Dynamic Angular Microfrontends

Using manifests and dynamic routing

webpack-module-federation-angular
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Introduction

The key idea behind microfrontends is to lazy load code at runtime, such that the Angular compiler does not need to know about the lazy loaded feature modules at runtime. This is especially useful, when multiple teams are working on a project and independent deployment is necessary for productivity.
await import('http://localhost:4200').then(m => m.ROUTES)
Although this is the key idea, this won’t work like that out-of-the-box, because Angular is not able to resolve the dependency at compile time. Webpack can be used to do some magic things under the hood, such that lazy loading works with the help of a module federation plugin. If you are not familiar with the basic concepts, I suggest reading this article first:
Your First Angular Microfrontend
In the next part, I will assume that you already know how Module Federation can be used to statically lazy load microfrontends with hard-coded URLs. Obviously, having hard-coded URLs is not good, because we might want to implement some logic that decides which microfrontends should be loaded depending on user permissions, or just the deployment stage (dev, staging, prod).

Guide

I have created a monorepository containing two remotes (remote1, remote2) and one shell. Both remote1 and remote2 expose a routing configuration in the webpack config such that the routing configuration can be lazy loaded by the shell. The shell only contains a router-outlet that is used to display the remotes and also contains a navbar that has one router-link for each remote. This is basically all the necessary code for presentation. The tricky part is the dynamic routing which is based on a manifest file. The manifest file should at least implement the RemoteConfig from the @angular-architects/module-federation package and can extend more custom properties that are needed for your application. My manifest for example extends it like the following:
import { Manifest, RemoteConfig } from "@angular-architects/module-federation";
 
export type CustomRemoteConfig = RemoteConfig & {
    exposedModule: string;
    route: string;
    routeConfigName: string;
};

export type CustomManifest = Manifest<CustomRemoteConfig>;
manifest.ts
{
    "remote1": {
        "remoteEntry": "http://localhost:4201/remoteEntry.js",
        "exposedModule": "./Routes",
        "route": "one",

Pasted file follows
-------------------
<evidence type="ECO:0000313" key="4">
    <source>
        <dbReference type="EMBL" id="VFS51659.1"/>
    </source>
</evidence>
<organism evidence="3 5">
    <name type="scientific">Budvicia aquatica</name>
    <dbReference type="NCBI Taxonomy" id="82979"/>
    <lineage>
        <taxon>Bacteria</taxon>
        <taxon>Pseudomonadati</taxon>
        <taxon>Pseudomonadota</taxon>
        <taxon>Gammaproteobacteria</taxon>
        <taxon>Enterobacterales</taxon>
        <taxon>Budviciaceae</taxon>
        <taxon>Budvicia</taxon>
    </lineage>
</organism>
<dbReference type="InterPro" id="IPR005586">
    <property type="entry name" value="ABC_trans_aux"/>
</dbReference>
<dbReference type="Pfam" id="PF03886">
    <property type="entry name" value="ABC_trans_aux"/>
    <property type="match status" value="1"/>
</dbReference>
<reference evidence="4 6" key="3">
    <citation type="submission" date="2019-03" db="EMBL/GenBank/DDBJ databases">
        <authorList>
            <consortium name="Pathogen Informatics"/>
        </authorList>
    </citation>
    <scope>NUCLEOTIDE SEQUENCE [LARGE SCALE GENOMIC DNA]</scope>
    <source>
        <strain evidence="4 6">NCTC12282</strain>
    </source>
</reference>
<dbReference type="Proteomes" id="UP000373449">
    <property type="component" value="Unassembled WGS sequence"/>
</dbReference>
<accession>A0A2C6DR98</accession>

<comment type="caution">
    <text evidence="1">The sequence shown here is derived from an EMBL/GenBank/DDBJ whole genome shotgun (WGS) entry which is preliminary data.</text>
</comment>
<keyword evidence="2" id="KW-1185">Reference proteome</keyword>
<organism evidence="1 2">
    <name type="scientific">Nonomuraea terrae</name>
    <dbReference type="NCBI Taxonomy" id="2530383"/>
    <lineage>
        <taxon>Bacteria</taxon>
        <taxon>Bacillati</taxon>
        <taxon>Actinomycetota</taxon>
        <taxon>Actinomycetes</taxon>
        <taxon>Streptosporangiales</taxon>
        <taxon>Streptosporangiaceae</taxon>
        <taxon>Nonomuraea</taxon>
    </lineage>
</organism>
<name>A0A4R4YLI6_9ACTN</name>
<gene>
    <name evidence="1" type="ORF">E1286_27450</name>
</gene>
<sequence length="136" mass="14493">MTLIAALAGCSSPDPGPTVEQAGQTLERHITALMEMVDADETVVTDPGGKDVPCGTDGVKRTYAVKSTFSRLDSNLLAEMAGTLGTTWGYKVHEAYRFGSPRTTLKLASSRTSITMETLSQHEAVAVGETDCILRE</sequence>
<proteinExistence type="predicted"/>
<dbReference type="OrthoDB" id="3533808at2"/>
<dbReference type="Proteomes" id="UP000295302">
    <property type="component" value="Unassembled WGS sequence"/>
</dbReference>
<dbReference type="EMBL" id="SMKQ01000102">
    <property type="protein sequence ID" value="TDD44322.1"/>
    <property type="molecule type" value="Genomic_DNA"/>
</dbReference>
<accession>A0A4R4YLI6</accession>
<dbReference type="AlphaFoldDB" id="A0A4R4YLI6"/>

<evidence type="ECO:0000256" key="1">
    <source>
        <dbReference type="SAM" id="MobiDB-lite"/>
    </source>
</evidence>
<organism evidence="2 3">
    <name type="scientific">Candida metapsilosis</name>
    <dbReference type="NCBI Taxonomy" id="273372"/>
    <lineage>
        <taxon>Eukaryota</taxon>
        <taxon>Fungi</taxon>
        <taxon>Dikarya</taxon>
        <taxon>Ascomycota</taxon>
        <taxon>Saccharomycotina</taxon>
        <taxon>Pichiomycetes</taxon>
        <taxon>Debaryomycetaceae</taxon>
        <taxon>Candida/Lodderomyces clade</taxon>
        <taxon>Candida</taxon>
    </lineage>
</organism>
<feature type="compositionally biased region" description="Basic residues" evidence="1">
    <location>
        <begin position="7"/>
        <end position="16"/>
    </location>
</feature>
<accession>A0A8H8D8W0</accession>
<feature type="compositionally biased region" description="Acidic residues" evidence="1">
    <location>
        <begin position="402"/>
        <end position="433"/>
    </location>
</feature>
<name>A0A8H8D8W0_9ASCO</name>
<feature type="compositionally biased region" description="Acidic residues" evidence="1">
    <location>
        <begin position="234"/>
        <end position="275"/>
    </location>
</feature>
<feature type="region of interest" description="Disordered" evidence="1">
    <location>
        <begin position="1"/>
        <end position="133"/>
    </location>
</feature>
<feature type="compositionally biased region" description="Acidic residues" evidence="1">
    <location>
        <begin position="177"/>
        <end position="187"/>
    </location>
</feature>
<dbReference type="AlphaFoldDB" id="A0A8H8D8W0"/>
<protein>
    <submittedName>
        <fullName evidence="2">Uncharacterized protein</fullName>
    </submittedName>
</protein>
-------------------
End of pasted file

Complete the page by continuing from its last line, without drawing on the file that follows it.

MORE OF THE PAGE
"routeConfigName": "routes" 
    },
    "remote2": {
        "remoteEntry": "http://localhost:4202/remoteEntry.js",
        "exposedModule": "./Routes",
        "route": "two",
        "routeConfigName": "routes" 
    }
}   
mf.manifest.json
This manifest file should be stored in the assets folder and then we can make sure when bootstrapping that the remotes are loadable.
import { loadManifest } from '@angular-architects/module-federation';

loadManifest('/assets/mf.manifest.json')
  .catch((err) => console.error(err))
  .then(() => import('./bootstrap'))
  .catch((err) => console.error(err)); 
main.ts
Now, the routing is the main problem because we cannot just code a static routing configuration. Instead, we can use a low-level dependency injection token from the angular-router such that we can use the useFactory property. It is important to provide an empty routing configuration and then we can access the ROUTES injection token.
bootstrapApplication(AppComponent, {
  providers: [
    importProvidersFrom(HttpClientModule),
    provideRouter([]),
    {
      provide: ROUTES,
      useFactory: () => createRoutes(),
      multi: true,
    },
  ],
}).catch((err) => console.error(err));
bootstrap.ts
The createRoutes function is a utility function that returns a Routes object based on the manifest file. Basically, the manifest is iterated over and mapped to a routing configuration using the values of the manifest. In order to load the manifest, the getManifest function can be used.
import {
  getManifest,
  loadRemoteModule,
} from '@angular-architects/module-federation';
import { Routes } from '@angular/router';
import { CustomManifest } from './custom-manifest';

export function createRoutes(): Routes {
  return Object.entries(getManifest<CustomManifest>()).map(([key, value]) => ({
    path: value.route,
    loadChildren: () =>
      loadRemoteModule({
        type: 'manifest',
        remoteName: key,
        exposedModule: value.exposedModule,
      }).then((m) => m[value.routeConfigName]),
  }));
}
routes-factory.ts
And that is almost it. The only thing remaining is to dynamically add the router-links to the navbar. The component also uses the getManifest function and in the template we can simply iterate over the entries in an ngFor .
<div class="navbar">
  <ng-container *ngFor="let m of manifest | keyvalue">
    <a [routerLink]="[m.value.route]"></a>
  </ng-container>
</div>
navbar.component.html

Result

result
shell application

Prospect

This dynamic approach can be used for multiple interesting cases. The code is static, but the logic is contained in the manifest file and therefore a CI/CD pipeline could exchange the file depending on the stage. Otherwise, the manifest could be loaded entirely from a backend depending on the permissions of a logged in user. Or it could be used for A/B testing.
  • Deployment Stages
  • A/B Testing
  • Dashboards
  • Conditional Rendering based on permissions
  • Plugin Architecture

In conclusion, this dynamic loading enables companies to have more control and scalability potentials for their microfrontend architectures.

GitHub Repository

Thank you 🤗

Thank you for reading this article! I hope that you enjoyed it and could learn something new and interesting.
If you have any questions left, don't hessitate to contact me on Twitter or LinkedIn to have a discussion.
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